Opinions on roosters

Lillysmom

Chirping
5 Years
Jul 23, 2015
31
5
74
Midwest
I ordered 6 chicks that were suppose to be all hens. I already have 6 one year old Orpington hens that are very gentle. My new ones are 9 weeks old and I now know I have 2 roosters. I would love to hear opinions on keeping roosters or not. My hens are strictly for eggs and enjoyment. Also, I have small grandchildren that visit often and enjoy the hens. I've read some scary stories about roosters. Please give me any information from past experiences. Thank you!
 

K813ZRA

Songster
Mar 29, 2016
358
684
207
Pennsylvania
I ordered 6 chicks that were suppose to be all hens. I already have 6 one year old Orpington hens that are very gentle. My new ones are 9 weeks old and I now know I have 2 roosters. I would love to hear opinions on keeping roosters or not. My hens are strictly for eggs and enjoyment. Also, I have small grandchildren that visit often and enjoy the hens. I've read some scary stories about roosters. Please give me any information from past experiences. Thank you!
Well, I am new to this too as I have a mixed flock of 11 that started as 14 and a flock of Buff Orpingtons that equal 18. The mixed flock is 25 weeks old and the Orpingtons are 8 weeks old and both flocks have roo's. Two of the roo's from the mixed flock were Australorps and they were mean old toads that have since become dinner. They would try to kick at or spur me even though they did not yet have spurs, charge me and bite me. A few times they broke the skin and I just wasn't up for the hassle. Now, in my group of Orpingtons there are 3 roo's and one has been evil since day one. He likes to bite, latch on and twist. It did not hurt when he was a chick but it makes me bleed now, he got me today when I was putting them in because of a major storm (my flock has not figured out that going in the coop means safety just yet). He has a blue zip tie on his leg because he is a future meal.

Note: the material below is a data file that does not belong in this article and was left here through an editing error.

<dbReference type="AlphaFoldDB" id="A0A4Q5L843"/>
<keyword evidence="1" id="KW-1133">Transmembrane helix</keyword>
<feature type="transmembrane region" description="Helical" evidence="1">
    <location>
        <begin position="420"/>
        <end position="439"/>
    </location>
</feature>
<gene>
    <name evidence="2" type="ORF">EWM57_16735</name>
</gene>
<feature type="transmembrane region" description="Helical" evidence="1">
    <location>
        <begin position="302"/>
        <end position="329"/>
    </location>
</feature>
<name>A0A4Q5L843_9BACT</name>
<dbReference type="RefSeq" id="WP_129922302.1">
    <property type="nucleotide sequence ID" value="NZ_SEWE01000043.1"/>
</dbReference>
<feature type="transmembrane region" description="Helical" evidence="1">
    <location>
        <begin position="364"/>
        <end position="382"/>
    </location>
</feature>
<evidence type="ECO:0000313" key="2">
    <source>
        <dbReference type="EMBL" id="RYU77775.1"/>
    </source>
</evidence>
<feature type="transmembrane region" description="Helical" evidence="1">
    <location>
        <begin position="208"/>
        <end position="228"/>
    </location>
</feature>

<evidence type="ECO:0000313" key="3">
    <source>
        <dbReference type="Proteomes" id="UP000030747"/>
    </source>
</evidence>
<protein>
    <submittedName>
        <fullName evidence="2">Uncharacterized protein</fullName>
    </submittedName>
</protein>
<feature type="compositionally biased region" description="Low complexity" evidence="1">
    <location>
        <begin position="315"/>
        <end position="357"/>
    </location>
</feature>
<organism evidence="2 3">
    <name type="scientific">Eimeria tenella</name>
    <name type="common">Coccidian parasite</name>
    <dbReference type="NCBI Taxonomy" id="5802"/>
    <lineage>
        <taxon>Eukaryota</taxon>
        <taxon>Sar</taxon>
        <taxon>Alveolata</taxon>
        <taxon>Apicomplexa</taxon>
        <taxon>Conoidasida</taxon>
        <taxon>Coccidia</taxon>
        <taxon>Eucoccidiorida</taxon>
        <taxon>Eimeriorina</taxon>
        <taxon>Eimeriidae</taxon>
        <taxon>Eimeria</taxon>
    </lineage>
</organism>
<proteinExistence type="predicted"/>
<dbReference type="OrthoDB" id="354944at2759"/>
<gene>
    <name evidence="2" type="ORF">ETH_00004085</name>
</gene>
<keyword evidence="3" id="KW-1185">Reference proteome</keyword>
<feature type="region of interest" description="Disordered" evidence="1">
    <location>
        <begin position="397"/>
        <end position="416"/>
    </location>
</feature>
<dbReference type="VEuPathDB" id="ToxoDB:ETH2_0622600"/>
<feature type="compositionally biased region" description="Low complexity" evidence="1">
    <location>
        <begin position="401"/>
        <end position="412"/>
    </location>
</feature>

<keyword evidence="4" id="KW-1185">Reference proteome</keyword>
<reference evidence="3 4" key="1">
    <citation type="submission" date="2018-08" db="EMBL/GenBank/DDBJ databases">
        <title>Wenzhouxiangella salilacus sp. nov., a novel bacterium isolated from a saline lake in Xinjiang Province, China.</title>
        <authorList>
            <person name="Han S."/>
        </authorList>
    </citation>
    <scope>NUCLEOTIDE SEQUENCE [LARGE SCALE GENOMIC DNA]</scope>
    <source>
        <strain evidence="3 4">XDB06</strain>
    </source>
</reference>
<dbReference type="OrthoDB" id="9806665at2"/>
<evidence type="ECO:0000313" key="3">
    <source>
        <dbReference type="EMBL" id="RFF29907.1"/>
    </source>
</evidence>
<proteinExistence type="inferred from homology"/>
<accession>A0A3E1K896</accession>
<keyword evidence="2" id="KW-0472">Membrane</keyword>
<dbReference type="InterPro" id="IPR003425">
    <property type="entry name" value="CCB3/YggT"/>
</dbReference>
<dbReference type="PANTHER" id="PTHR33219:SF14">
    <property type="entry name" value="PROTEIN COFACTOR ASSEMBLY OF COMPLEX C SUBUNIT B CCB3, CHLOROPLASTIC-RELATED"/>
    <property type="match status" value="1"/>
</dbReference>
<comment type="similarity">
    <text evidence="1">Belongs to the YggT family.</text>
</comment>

That having been said, I have two roo's in my mixed flock that are quite friendly. One is an Australorp and the other is a Rhode Island red. They show no signs of human aggression and are not aggressive with each other nor the hens as of this moment. The other two Orpingtons that are roo's don't seem to be aggressive but only time will tell.

I am still undecided if I want to keep roo's. I would like to do a few hatches and keep my flock self sufficient but the temperament will decide if that is going to happen.

Good luck with your roo's.
 

Egghead_Jr

Crowing
10 Years
Oct 16, 2010
7,503
3,598
456
NEK, VT